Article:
Life of a Broadcast intern

I’m one of those new graduates who is working for free, dreaming  the impossible, still navigating my way into the world of television journalism.

It is hard for most companies to hire and pay employees. Especially with high unemployment, BBC cuts, wage cuts and endless debates on bankers bonuses.

Sometimes I really wonder if there is much work around in my field, considering how many broadcast journalists are on freelance contracts and without work for months on end. At first it seemed unthinkable, now that I’m here, sustaining on tomato packet soups and cheese sandwiches doesn’t seem like a bad idea at all.

Being an intern is hard work – long days, no pay, long hours outside dodgy Libyan visa office, and loads a tea. You’re lucky if fellow colleagues are half-intelligent, don’t take themselves too seriously and easy to get on, else it just makes life a living hell.

I love coming to work at Feature Story News. There’s always plenty of work going around. Apart from current news on Tunisia, egypts youth trying to overthrow their dictator, it’s good to dig into the soft features; Return of the Speak Easy culture and Skatebitch, which I will go into detail in my next post.

At FSN, on 151, Wardour Street,  the team is young and crazy, so there’s never a dull moment.  Olly is the FSN fashion aficionado and Director for European News Coverage, Nina, cycling pro , China radio star with heaps of international journalism experience, and Catherine, TV veteran and Nature Valley crunchy bar fan, who I see three times a week.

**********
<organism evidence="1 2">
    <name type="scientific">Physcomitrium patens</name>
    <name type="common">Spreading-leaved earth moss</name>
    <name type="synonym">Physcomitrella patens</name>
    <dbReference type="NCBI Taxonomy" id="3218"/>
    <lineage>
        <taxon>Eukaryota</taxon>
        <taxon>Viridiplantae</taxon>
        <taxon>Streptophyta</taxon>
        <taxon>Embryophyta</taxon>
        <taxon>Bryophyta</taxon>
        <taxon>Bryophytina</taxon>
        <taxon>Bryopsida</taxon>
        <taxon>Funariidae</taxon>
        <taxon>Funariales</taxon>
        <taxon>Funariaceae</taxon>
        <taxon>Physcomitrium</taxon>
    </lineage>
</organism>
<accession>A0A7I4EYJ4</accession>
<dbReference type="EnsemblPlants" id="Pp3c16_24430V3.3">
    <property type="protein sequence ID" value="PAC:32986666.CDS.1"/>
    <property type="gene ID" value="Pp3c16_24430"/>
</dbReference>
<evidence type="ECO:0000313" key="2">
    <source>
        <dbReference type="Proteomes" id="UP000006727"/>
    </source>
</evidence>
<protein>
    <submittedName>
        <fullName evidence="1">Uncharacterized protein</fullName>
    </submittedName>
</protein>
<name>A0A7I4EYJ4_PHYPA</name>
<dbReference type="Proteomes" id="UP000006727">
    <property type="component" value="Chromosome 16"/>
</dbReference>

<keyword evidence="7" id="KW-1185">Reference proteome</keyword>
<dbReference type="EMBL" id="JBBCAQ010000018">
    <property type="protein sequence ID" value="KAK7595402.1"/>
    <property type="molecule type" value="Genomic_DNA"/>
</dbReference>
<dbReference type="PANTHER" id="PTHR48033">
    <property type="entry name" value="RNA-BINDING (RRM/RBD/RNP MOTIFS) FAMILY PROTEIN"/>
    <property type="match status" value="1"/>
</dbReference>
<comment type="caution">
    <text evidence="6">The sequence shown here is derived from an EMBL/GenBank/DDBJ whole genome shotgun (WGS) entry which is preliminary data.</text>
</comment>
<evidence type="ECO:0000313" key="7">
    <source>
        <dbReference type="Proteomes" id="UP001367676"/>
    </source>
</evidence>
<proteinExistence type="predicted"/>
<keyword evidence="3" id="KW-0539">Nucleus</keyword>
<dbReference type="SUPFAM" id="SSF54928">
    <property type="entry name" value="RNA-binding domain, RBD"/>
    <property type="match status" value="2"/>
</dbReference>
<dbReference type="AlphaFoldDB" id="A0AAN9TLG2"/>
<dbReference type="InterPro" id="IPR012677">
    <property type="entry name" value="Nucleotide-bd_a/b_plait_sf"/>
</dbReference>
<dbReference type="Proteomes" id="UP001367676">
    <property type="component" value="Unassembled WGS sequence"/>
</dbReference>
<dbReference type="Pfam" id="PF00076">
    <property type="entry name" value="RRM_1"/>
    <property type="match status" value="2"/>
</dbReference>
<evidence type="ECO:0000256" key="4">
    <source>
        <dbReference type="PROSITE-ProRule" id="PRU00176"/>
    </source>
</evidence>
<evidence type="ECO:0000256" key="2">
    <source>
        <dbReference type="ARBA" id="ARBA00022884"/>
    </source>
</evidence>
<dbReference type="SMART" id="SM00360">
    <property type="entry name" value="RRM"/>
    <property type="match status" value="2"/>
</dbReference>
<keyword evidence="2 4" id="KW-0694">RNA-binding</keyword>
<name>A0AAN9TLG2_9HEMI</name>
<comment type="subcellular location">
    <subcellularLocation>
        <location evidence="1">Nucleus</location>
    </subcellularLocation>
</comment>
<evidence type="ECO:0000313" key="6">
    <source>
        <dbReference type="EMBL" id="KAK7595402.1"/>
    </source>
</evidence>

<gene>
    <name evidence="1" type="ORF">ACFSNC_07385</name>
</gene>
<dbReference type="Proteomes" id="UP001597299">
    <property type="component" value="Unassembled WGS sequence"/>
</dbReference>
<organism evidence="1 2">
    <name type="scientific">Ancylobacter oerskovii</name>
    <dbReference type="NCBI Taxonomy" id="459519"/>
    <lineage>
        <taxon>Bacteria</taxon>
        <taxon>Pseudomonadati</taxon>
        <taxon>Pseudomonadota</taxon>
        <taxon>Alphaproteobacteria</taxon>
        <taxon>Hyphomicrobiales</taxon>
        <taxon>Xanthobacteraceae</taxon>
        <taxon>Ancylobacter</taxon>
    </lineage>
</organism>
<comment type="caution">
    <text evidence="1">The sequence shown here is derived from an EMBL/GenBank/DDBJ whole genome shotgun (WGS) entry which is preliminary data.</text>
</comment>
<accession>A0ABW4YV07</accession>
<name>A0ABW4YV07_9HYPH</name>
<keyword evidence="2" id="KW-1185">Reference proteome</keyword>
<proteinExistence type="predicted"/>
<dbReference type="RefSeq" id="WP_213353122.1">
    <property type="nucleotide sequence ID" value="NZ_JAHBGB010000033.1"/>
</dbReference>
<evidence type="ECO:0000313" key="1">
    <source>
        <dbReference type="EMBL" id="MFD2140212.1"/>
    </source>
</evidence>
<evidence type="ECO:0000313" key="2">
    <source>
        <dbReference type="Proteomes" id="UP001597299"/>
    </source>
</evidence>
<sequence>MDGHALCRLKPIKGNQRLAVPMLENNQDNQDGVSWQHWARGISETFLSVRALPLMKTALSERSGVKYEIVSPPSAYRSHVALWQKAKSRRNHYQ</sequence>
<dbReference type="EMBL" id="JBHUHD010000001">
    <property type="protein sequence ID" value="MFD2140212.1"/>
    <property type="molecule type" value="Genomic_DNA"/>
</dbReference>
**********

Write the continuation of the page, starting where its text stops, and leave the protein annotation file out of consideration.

What can I say – they are busy and they keep me busy and make sure I’m not starved, so I feel looked after. It’s amazing going out filming to interviews especially when the weather is great. Knowing my sense of direction, I confidently took Olly to a souvenir shop on Russell Square, instead of Russell Street. He doesn’t trust me since.

Working in Broadcast journalism is a challenge, and trying to get a break a bigger one. On a positive note speaking to most people in the field, I realise everyone has a story of their own, and with persistence and an act of god have made it at some point. A journalist I met at BBC world told me to pray. So I am going to keep my fingers crossed, in the hope of finding some meaningful work that pays me at some point.

In the meanwhile, here’s how I get paid at Feature Story News, a packet of Maynard Wine gums, courtesy Olly, once in a blue moon for some good work. Well, not bad for a start at all!

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